2018-10-27 09:54:13 -0600

Hydration: Drink Up!

There’s a reason people get all steamed up when others don’t take hydration seriously; it’s because water is important!

What if I told you they’re putting a chemical compound called Di-Hydrogen Monoxide, or DHMO in your water supply? It’s colorless, odorless, even tasteless, and is responsible for the deaths of thousands of people each year, usually just by inhaling it. It is used as everything from a fire retardant, in coolants and solvents, and even as a food additive; and depending on the temperature it can be a solid, liquid or gas. Scary sounding stuff, right? As bad as it may sound, this compound has a lot of benefits too. DHMO has no fats, carbs, sugar, no calories, and, get this, we now know that it is absolutely essential for life. You probably know this compound by its more common designation as H2O, you know, water.

Let me review a few facts about water with you. Two-thirds of the Earth’s surface is covered with it, however only about 3–4% of that is fresh water, and much of that is locked up in glaciers and snow pack. 75% of the weight of the human body is water, with blood being more than 90%. Wars and feuds have been waged over access to water for drinking and for crops. Half of the hospitalizations and deaths worldwide are attributed to lack of water or waterborne disease.

Every cell in the body depends on water to maintain life, for temperature regulation, to flush toxins, and to balance electrolytes. Frankly, the human body is much like a bucket with leaks, constantly losing water with every breath and drop of sweat, which needs to be regularly replenished. It’s not unusual for a person who exercises vigorously in heat to lose 5–6 lbs. This is significant because as little as a 2% loss of body fluids can cause dehydration and affect our performance, while a 3–4% loss has real health consequences. Elderly people are at a greater risk, in that we lose some hydration naturally as we age. This is important because proper hydration lowers blood pressure and heart rate. Counter-intuitively, exercise actually blunts the thirst mechanism, effectively fooling the body.

The most common signs of dehydration are thirst, dry pasty mouth, dizziness, confusion, headache, muscle cramping, and lack of sweating during exercise. Basically, if you are thirsty, you are already dehydrating.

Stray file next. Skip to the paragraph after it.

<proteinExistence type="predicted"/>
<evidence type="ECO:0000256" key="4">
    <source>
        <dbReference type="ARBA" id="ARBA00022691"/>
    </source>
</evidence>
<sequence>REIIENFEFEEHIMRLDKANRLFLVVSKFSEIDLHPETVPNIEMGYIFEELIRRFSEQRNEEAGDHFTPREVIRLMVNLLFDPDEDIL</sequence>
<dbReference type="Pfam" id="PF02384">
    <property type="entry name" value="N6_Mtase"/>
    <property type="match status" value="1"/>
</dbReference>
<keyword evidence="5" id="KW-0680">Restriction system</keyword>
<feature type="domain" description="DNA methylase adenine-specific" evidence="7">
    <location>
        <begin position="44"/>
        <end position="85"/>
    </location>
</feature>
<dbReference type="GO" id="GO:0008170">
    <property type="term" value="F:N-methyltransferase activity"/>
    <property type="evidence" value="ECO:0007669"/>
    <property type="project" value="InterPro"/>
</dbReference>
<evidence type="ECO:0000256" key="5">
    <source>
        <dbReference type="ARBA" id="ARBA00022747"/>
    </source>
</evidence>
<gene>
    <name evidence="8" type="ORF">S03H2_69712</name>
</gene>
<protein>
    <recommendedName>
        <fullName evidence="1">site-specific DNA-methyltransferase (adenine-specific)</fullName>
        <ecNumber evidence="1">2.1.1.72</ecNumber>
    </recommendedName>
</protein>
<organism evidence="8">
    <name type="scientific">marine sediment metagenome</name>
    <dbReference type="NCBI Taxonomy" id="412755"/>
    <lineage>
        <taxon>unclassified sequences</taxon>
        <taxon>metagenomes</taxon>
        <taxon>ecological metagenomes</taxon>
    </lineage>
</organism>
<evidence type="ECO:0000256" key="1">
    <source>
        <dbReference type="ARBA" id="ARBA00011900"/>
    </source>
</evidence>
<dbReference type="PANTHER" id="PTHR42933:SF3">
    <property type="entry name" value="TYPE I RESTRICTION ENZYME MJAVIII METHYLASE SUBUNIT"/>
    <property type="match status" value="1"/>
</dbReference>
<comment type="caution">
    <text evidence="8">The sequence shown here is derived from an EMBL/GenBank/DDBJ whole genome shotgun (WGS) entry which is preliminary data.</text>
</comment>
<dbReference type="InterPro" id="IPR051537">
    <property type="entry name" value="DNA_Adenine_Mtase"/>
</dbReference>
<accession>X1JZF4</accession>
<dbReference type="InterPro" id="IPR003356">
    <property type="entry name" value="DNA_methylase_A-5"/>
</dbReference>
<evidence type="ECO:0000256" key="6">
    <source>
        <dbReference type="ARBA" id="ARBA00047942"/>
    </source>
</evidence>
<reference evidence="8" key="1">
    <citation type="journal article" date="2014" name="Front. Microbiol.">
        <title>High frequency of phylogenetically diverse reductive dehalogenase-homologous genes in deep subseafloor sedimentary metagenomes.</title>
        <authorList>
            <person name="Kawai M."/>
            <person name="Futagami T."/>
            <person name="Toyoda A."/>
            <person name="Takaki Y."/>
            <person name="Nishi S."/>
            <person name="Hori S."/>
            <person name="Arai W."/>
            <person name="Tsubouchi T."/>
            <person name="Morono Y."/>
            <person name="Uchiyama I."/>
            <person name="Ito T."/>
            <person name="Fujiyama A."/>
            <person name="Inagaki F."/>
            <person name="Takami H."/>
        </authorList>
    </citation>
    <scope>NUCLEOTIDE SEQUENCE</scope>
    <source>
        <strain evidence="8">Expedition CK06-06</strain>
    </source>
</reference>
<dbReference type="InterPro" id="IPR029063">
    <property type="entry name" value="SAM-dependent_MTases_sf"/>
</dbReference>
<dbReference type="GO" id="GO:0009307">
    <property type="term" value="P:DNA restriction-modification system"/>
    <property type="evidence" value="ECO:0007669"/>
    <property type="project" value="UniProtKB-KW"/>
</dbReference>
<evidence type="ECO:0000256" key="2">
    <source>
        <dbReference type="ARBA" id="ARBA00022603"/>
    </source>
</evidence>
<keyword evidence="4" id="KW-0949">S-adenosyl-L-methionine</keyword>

This is such an important topic, let me share some simple tips that will help you in the desire to stay properly hydrated. First of all, thirst is frequently confused for hunger, so hydrating can often suppress the appetite. One of the most effective tips is to actually have a plan or schedule for hydrating. Consider these suggestions to make sure you are getting at least your 6–8 glasses a day; start and end each day with a glass of water, drink a glass before each meal, and after each restroom visit, as well as before, during, and after each workout. To know how much fluid to consume, weigh yourself immediately before and after exercise. For every pound of weight lost due to sweat, drink one pint, which is 16 ounces of water. Eat 2–3 servings of fruit and vegetables at each meal: cucumbers, pineapple, watermelon, lettuce, blueberries, celery, and citrus fruits all approach 95% water content. The three S’s, soups, salads, and smoothies, are the most nutrient-dense ways to hydrate, especially when using Sunwarrior plant-based superfoods like illumin8 meal replacement, protein powders, and Liquid Light.

In conclusion, have you heard the joke about hydration? Probably not, because hydration is no joke! Now go have a glass of water!

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Sunwarrior

Our mission is to nourish & transform the planet, one individual at a time, by providing the highest quality, clean, affordable, plant-based nutrition, education, and science-backed bio-technologies.


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Claims on this site have not been evaluated by the FDA. Information on this site is not intended to diagnose, treat, cure, or prevent any disease. We encourage you to do your own research.. Seek the advice of a medical professional before making any changes to your lifestyle or diet.

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